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I understand how to derive the spacetime interval being invariant for Minkowski space, but I've never seen any derivation of it in general curved spacetime. Is the invariance just derived for Minkowski space and then postulated that it holds for all metric tensors in general relativity, or is there a proof to show it is invariant in general relativity?

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  • $\begingroup$ There seems to be a confusion between the two answers below. The first shows that the number $ds^2$ is always invariant. The second shows that the form of $ds^2$, i.e. $dt^2 - dx^2 - dy^2 - dz^2$ is invariant, which is equivalent to saying that the metric tensor components $g_{\mu\nu}$ are invariant, under Lorentz transformations. $\endgroup$ – knzhou Aug 18 '16 at 18:44
  • $\begingroup$ Then the respective answers are yes, always; and no, only in SR. $\endgroup$ – knzhou Aug 18 '16 at 18:45
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Lets look at an arbitrary invertable coordinate transformation: $$ x^\mu \rightarrow x'^{\mu}=x'^{\mu}(x^\nu). $$ The corresponding Jacobian $\Lambda$ $$ \Lambda^\mu_{~~\rho}=\frac{\partial x'^{\mu}}{\partial x^{\rho}}$$ is invertable $$ \Lambda_{\sigma}^{~~\nu}=\frac{\partial x^{\nu}}{\partial x'^{\sigma}}.$$ A vector tansforms like $$x'^\mu=\frac{\partial x'^{\mu}}{\partial x^{\sigma}}x^\sigma=\Lambda^\mu_{~~\sigma}x^\sigma.$$ The defining property of a tensor of second rank (the metric tensor is such a tensor) is that it transforms like $$g'_{\rho\sigma}=\frac{\partial x^{\mu}}{\partial x'^{\rho}}\frac{\partial x^{\nu}}{\partial x'^{\sigma}}g_{\mu\nu}=\Lambda_{\rho}^{~~\mu}\Lambda_{\sigma}^{~~\nu}g_{\mu\nu}.$$

With that in mind lets give this tensor calculus a go on our line element:

\begin{align} ds'^2 & = g'_{\mu\nu}dx'^\mu dx'^\nu \\\\ & =g'_{\mu\nu}\Lambda^\mu_{~~\rho}\Lambda^\nu_{~~\sigma}dx^\rho dx^\sigma\\\\ & = g_{\mu\nu}dx^\rho dx^\sigma \\\\ & = ds^2.\end{align} That would be the textbook calculation for the invariance of the line element using tensor calculus. To prove the transformation property of a second rank tensor one would express everything via base vectors and use the relations of those base vectors.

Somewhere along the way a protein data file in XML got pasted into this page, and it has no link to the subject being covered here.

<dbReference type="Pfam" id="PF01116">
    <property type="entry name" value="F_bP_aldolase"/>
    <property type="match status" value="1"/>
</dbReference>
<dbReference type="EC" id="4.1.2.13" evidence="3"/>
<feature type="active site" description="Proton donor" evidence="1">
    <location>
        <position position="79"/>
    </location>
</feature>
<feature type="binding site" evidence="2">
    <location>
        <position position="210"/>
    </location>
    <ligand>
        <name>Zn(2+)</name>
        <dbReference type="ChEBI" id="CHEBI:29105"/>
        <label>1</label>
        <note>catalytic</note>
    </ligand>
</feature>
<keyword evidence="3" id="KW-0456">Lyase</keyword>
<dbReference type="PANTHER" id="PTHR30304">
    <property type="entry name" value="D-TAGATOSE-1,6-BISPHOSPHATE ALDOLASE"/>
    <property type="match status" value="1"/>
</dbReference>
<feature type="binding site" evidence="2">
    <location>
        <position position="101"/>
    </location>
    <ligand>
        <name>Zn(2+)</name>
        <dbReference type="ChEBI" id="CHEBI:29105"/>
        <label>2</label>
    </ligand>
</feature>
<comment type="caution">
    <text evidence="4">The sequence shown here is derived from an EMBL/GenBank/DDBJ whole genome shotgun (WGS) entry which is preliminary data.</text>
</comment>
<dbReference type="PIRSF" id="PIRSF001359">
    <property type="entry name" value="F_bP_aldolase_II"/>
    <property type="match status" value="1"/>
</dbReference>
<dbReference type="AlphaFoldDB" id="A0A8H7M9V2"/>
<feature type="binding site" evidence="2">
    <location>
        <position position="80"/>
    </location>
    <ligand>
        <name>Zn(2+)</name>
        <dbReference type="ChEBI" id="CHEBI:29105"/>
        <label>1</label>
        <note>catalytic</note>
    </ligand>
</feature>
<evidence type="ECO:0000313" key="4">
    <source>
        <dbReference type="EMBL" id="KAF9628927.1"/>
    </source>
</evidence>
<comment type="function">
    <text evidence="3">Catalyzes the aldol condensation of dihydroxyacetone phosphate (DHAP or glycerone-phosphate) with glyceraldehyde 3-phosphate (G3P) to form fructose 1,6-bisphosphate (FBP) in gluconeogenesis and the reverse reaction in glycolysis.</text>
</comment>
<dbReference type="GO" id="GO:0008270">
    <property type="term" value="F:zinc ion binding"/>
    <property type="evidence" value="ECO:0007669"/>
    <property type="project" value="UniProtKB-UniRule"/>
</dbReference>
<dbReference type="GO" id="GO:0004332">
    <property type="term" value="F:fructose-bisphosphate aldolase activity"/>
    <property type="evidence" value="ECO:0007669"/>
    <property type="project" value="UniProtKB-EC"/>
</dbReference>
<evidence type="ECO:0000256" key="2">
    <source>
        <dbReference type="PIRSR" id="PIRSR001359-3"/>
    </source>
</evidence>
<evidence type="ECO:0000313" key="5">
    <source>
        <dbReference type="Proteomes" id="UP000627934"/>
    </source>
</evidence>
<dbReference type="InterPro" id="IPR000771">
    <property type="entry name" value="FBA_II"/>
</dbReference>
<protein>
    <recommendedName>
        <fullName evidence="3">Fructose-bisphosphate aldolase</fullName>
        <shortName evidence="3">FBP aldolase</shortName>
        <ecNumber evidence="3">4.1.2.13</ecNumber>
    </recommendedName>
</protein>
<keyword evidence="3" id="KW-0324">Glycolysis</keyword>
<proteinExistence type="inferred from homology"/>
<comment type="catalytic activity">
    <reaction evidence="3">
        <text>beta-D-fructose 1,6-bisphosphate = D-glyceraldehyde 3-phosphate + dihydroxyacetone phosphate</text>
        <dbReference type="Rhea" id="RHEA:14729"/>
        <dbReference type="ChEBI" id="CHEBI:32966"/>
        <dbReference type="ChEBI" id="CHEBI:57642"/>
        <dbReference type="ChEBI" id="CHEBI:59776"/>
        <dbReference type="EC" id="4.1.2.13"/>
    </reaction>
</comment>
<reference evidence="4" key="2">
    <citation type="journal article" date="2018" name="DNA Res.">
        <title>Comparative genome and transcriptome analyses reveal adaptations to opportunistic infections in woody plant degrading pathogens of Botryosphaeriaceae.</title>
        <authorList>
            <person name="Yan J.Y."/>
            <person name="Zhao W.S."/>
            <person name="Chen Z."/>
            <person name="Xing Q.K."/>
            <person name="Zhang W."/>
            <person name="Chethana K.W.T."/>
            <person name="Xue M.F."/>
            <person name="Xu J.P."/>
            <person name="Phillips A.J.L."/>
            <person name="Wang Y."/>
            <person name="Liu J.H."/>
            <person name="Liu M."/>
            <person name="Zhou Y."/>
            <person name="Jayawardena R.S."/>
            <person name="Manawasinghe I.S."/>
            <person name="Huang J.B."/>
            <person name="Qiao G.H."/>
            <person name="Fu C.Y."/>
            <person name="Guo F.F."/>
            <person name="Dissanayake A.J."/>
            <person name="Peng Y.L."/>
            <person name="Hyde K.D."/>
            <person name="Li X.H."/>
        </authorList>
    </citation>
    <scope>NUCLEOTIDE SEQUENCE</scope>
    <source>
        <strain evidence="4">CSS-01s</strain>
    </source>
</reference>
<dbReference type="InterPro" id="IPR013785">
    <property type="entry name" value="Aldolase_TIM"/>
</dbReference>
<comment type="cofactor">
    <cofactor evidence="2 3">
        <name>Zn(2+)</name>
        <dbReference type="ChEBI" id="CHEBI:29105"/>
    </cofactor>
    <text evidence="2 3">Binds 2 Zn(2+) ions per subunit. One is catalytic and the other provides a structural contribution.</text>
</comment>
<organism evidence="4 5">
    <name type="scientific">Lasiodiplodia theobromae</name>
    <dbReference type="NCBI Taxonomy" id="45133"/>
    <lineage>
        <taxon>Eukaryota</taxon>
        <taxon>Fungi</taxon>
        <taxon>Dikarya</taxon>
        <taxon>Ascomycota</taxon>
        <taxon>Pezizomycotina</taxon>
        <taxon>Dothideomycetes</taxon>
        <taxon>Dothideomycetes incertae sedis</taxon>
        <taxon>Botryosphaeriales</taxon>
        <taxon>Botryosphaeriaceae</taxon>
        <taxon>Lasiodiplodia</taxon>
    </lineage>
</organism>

So the invariance of the line element is more a feature of tensor calcus. A scalar is invariant under coordinate transformations that has nothing to with special or general relativity.

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  • $\begingroup$ Thanks very much, that's a lot simpler than I'd thought it would be. $\endgroup$ – Jack Aug 18 '16 at 15:19
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You cannot derive the invariance of the line element because it is one of the assumptions on which relativity (both flavours) is based. When you say:

I understand how to derive the spacetime interval being invariant for minkowski space

I would guess you mean that you can show the Lorentz transformations preserve the line element. However most of us would take the view that the invariance of the line element was more fundamental, then derive the Lorentz transformations from the requirement that the line element be preserved.